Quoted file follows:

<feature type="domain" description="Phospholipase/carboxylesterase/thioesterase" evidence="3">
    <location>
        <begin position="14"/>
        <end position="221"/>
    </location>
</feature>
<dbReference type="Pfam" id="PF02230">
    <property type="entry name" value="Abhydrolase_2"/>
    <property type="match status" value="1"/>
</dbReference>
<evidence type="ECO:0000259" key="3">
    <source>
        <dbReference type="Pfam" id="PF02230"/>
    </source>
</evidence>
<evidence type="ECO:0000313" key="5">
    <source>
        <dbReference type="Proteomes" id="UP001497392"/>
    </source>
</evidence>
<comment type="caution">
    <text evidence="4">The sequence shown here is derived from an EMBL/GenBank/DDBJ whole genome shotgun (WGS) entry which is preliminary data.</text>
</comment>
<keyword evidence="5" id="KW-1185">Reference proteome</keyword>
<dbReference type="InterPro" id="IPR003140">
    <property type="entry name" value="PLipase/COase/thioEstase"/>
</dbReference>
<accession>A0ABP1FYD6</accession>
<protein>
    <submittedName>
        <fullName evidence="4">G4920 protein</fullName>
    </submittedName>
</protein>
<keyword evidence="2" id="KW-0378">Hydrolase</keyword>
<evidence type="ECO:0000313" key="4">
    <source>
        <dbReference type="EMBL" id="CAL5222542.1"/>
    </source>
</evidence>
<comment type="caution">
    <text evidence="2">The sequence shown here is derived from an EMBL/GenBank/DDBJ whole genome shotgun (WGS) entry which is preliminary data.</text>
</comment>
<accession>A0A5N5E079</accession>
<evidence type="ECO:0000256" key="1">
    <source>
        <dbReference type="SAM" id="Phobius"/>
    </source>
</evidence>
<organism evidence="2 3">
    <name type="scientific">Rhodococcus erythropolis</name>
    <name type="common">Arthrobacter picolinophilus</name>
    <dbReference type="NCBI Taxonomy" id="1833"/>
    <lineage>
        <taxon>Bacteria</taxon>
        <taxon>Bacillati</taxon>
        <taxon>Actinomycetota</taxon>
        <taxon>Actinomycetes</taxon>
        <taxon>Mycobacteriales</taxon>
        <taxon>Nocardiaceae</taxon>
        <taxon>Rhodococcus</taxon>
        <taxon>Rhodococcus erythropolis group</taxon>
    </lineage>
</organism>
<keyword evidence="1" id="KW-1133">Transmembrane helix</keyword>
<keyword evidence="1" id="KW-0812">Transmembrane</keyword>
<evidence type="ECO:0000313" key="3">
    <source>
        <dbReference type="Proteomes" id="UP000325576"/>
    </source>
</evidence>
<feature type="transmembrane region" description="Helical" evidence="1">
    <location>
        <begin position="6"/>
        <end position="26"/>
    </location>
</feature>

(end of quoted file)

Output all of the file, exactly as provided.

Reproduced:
<feature type="domain" description="Phospholipase/carboxylesterase/thioesterase" evidence="3">
    <location>
        <begin position="14"/>
        <end position="221"/>
    </location>
</feature>
<dbReference type="Pfam" id="PF02230">
    <property type="entry name" value="Abhydrolase_2"/>
    <property type="match status" value="1"/>
</dbReference>
<evidence type="ECO:0000259" key="3">
    <source>
        <dbReference type="Pfam" id="PF02230"/>
    </source>
</evidence>
<evidence type="ECO:0000313" key="5">
    <source>
        <dbReference type="Proteomes" id="UP001497392"/>
    </source>
</evidence>
<comment type="caution">
    <text evidence="4">The sequence shown here is derived from an EMBL/GenBank/DDBJ whole genome shotgun (WGS) entry which is preliminary data.</text>
</comment>
<keyword evidence="5" id="KW-1185">Reference proteome</keyword>
<dbReference type="InterPro" id="IPR003140">
    <property type="entry name" value="PLipase/COase/thioEstase"/>
</dbReference>
<accession>A0ABP1FYD6</accession>
<protein>
    <submittedName>
        <fullName evidence="4">G4920 protein</fullName>
    </submittedName>
</protein>
<keyword evidence="2" id="KW-0378">Hydrolase</keyword>
<evidence type="ECO:0000313" key="4">
    <source>
        <dbReference type="EMBL" id="CAL5222542.1"/>
    </source>
</evidence>
<comment type="caution">
    <text evidence="2">The sequence shown here is derived from an EMBL/GenBank/DDBJ whole genome shotgun (WGS) entry which is preliminary data.</text>
</comment>
<accession>A0A5N5E079</accession>
<evidence type="ECO:0000256" key="1">
    <source>
        <dbReference type="SAM" id="Phobius"/>
    </source>
</evidence>
<organism evidence="2 3">
    <name type="scientific">Rhodococcus erythropolis</name>
    <name type="common">Arthrobacter picolinophilus</name>
    <dbReference type="NCBI Taxonomy" id="1833"/>
    <lineage>
        <taxon>Bacteria</taxon>
        <taxon>Bacillati</taxon>
        <taxon>Actinomycetota</taxon>
        <taxon>Actinomycetes</taxon>
        <taxon>Mycobacteriales</taxon>
        <taxon>Nocardiaceae</taxon>
        <taxon>Rhodococcus</taxon>
        <taxon>Rhodococcus erythropolis group</taxon>
    </lineage>
</organism>
<keyword evidence="1" id="KW-1133">Transmembrane helix</keyword>
<keyword evidence="1" id="KW-0812">Transmembrane</keyword>
<evidence type="ECO:0000313" key="3">
    <source>
        <dbReference type="Proteomes" id="UP000325576"/>
    </source>
</evidence>
<feature type="transmembrane region" description="Helical" evidence="1">
    <location>
        <begin position="6"/>
        <end position="26"/>
    </location>
</feature>